I’m not saying I don’t enjoy all of these things, but it can be draining. When I’ve had a full week at work, I collapse on Friday evenings, usually in bed by 8 o’clock. Most weekdays I’m in bed by 9 or 10 at the latest, determined to get a full eight hours sleep, ready for the next day at work.
Vikki blogs on The Mighty, a wonderful site where people with chronic conditions can share their experiences. Here is her story about staying well in the holiday season.
I love Christmas. I’m not religious at all and rather prefer the term “Yule” to Christmas, but I do love the festive season. I love the tradition of bringing the outside in; during autumn, we string up autumnal garlands and fairy lights and bring out little wooden animal ornaments. Our house transitions from summer to winter in stages, until we finally put up the tree. I love the food and the warmth, making plans and spending time with people. However, this time of year is also incredibly busy, which can be difficult when you live with a chronic illness.
Fibromyalgia is, in a nutshell, categorized by chronic pain and fatigue. It has been almost 18 months since I was diagnosed, and the treatment plan has been going well, but hectic periods like this remind me that I have to listen to my body, and make compromises.
From now until the new year, every weekend is booked up with something. Lunch with family, dinner with friends. Even getting my nails or lashes done requires consideration about my schedule, and what I feel I can cope with.
My birthday is a week before Christmas. I don’t usually do much for it since it’s hard to get people together during this period, but this year, some friends are coming up from Cornwall to spend the weekend with us.
My medication makes me drowsy. In fact, it can exacerbate some symptoms of fibromyalgia, leaving me with no option but to go to bed. This is another thing I have to consider when planning events – can I take my medication at my usual time, or should I wait until later, to ensure I can still function during the event?
I think a lot of people who don’t live with a chronic illness can find all of this difficult to understand. Everyone gets tired, but chronic fatigue is a whole different story. Some people don’t always give me the benefit of the doubt, preferring to get annoyed and take it personally when I cancel plans. This can put a strain on relationships, and leave me even less inclined to expend my limited energy on spending time with them.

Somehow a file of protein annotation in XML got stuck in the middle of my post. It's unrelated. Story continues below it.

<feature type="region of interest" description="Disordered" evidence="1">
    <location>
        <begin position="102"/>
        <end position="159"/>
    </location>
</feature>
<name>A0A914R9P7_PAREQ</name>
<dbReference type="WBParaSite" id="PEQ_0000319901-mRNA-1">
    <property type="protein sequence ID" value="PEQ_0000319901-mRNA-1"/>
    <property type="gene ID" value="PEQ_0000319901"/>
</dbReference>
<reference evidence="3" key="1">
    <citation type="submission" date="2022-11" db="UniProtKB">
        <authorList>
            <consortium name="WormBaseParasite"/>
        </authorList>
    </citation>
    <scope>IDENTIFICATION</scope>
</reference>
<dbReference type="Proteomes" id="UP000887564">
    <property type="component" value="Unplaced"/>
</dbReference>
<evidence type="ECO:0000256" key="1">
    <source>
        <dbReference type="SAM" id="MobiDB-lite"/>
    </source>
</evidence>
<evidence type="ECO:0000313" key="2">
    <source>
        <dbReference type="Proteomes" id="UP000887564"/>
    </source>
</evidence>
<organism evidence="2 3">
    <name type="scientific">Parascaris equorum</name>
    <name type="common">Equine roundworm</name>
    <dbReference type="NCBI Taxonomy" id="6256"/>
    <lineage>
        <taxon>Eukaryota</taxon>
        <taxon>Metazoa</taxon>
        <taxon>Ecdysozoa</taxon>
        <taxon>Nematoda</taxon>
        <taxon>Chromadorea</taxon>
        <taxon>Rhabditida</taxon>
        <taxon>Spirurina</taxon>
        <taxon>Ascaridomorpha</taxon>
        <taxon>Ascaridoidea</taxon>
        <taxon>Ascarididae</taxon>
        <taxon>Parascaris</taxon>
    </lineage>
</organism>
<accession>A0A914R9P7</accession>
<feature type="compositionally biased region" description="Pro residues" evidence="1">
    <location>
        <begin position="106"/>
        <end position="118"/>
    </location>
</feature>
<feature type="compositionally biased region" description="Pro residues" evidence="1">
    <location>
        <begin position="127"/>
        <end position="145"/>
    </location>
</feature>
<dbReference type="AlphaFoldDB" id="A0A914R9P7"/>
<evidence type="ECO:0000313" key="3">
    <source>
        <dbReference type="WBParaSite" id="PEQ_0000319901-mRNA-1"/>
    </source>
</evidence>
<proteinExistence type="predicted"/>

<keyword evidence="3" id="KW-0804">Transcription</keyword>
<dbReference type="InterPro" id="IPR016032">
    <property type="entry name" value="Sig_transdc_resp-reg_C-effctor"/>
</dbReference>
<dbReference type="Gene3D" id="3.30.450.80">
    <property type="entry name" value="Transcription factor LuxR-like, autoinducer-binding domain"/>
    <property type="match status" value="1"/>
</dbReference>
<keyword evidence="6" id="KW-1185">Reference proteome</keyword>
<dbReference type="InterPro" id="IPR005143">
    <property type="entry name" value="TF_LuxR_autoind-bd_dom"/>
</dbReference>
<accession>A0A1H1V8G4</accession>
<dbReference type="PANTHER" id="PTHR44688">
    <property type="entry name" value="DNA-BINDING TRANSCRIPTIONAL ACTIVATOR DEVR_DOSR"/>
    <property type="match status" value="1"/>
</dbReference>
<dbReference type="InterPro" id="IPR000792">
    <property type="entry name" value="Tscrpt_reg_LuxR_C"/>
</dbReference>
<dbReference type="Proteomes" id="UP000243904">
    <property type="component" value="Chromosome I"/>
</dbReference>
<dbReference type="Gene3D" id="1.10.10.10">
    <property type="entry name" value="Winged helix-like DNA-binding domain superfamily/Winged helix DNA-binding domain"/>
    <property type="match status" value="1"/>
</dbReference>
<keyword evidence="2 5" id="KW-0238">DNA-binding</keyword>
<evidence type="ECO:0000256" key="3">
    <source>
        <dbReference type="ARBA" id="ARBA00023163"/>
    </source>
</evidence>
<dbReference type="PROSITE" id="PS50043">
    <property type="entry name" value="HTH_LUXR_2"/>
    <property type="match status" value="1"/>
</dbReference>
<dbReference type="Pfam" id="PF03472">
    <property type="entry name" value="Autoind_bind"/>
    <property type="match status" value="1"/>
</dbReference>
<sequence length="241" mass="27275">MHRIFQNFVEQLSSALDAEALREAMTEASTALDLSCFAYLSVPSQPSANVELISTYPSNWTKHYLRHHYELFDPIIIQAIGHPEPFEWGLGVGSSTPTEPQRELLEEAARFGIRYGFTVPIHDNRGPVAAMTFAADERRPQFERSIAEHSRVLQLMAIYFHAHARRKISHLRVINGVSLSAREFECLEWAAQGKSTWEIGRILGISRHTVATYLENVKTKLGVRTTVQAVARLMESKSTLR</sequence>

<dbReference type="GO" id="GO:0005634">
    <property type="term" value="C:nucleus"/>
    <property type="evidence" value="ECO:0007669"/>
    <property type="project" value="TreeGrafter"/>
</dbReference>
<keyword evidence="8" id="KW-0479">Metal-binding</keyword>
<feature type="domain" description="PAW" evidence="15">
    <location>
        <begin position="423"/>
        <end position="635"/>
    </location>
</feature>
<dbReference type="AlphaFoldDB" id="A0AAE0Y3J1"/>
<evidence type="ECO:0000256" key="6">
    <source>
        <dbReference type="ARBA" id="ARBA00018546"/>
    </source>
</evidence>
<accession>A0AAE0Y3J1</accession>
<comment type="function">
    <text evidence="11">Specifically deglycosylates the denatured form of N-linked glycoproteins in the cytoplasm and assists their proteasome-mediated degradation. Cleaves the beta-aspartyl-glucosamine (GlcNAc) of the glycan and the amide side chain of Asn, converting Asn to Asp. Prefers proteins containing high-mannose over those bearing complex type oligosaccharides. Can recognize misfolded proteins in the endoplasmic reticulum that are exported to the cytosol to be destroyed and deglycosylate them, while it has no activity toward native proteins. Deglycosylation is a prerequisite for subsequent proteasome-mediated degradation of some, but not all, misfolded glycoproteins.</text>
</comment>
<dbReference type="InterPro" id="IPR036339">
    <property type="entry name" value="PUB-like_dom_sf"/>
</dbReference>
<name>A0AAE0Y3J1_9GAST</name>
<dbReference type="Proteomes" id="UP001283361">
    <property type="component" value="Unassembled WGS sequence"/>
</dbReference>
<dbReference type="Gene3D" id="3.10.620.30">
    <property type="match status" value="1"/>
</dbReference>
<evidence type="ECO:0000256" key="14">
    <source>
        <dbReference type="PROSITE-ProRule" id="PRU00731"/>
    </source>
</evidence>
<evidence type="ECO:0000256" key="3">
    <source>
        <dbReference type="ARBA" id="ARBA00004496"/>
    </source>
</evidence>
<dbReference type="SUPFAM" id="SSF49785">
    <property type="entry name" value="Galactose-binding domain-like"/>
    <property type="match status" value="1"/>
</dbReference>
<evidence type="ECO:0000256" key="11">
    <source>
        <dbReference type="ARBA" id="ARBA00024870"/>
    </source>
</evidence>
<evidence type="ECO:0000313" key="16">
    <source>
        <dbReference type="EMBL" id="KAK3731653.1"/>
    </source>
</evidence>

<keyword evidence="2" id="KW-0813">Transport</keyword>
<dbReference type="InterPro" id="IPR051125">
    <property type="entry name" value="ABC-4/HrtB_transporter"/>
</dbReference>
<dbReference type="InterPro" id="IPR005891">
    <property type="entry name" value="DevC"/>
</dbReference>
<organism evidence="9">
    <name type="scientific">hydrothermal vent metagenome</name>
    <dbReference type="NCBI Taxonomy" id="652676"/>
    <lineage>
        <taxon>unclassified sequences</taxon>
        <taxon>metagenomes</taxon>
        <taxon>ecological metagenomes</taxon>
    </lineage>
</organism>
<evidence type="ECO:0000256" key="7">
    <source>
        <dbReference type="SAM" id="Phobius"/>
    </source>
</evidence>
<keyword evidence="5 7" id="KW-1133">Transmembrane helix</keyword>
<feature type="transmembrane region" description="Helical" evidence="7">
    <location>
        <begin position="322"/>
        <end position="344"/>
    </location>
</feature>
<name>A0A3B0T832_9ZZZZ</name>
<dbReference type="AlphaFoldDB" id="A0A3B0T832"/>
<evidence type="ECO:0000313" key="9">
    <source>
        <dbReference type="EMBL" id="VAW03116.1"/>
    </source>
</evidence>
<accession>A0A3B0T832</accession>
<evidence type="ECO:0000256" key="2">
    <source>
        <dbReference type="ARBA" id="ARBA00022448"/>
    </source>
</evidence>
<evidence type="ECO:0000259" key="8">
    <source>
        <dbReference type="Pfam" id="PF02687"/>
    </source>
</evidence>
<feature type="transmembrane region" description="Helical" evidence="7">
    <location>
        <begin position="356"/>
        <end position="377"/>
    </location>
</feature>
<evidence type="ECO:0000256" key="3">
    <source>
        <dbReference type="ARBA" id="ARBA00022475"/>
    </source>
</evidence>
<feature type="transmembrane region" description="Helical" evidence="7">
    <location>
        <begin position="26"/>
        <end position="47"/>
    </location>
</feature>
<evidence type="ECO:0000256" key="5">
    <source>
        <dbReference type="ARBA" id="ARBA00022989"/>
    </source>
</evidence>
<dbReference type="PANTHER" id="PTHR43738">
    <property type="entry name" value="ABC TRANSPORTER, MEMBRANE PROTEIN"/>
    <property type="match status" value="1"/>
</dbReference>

Living with a chronic illness can feel like a vicious circle, and although I can understand why people might get irritated when I cancel plans, what they have to understand is that it isn’t always my choice. My immunity is low, so I get ill easily, and this time of year is the perfect bug-catching season. And if I’m in too much pain or too tired from a full week, I cannot – and will not – force myself to make a lunch date to spare your feelings. My health will always come first.
For this reason, Christmas day is a quiet affair in our house. Nobody comes around, and we don’t go out. It’s just us and our cats, no pressure, just relaxation. We always make an effort to see other people during the festive season, but we spend Christmas day alone, recharging, enjoying our little family and our peaceful home. I learned a long time ago that I have to be firm when it comes to my health, whether that’s physical or mental, and sometimes you have to put yourself first.
For many, holidays like this are full of stress and drama. We force ourselves to be pleasant to family members we don’t like, we get ourselves into debt trying to buy everyone a present, and we try so hard to live up to the expectations of others. We forget about ourselves, what we need, and what makes us happy. I decided a few years ago that my favorite holiday would be spent the way I want to spend it. I love seeing distant friends, getting together around a table and catching up. I enjoy spending time with family, and going out for walks, enjoying the lights and decorations.
This year, we’ve decided that we don’t want presents. We’re saving to buy a house, so close friends and family are welcome to contribute to that, but we’d rather people saved their money and joined us for a drink or a meal, and spend time rather than money. It’s easy for me to buy a bunch of rubbish on Amazon, get them to gift wrap it and ship it straight to them. It takes money, but not effort, and I’m more interested in the latter. “It’s the thought that counts,” is our motto this year. So I think we should all take a moment, whether we live with a chronic illness or not, and appreciate the time people give us during this holiday season because sometimes, it can be the greatest gift they can give.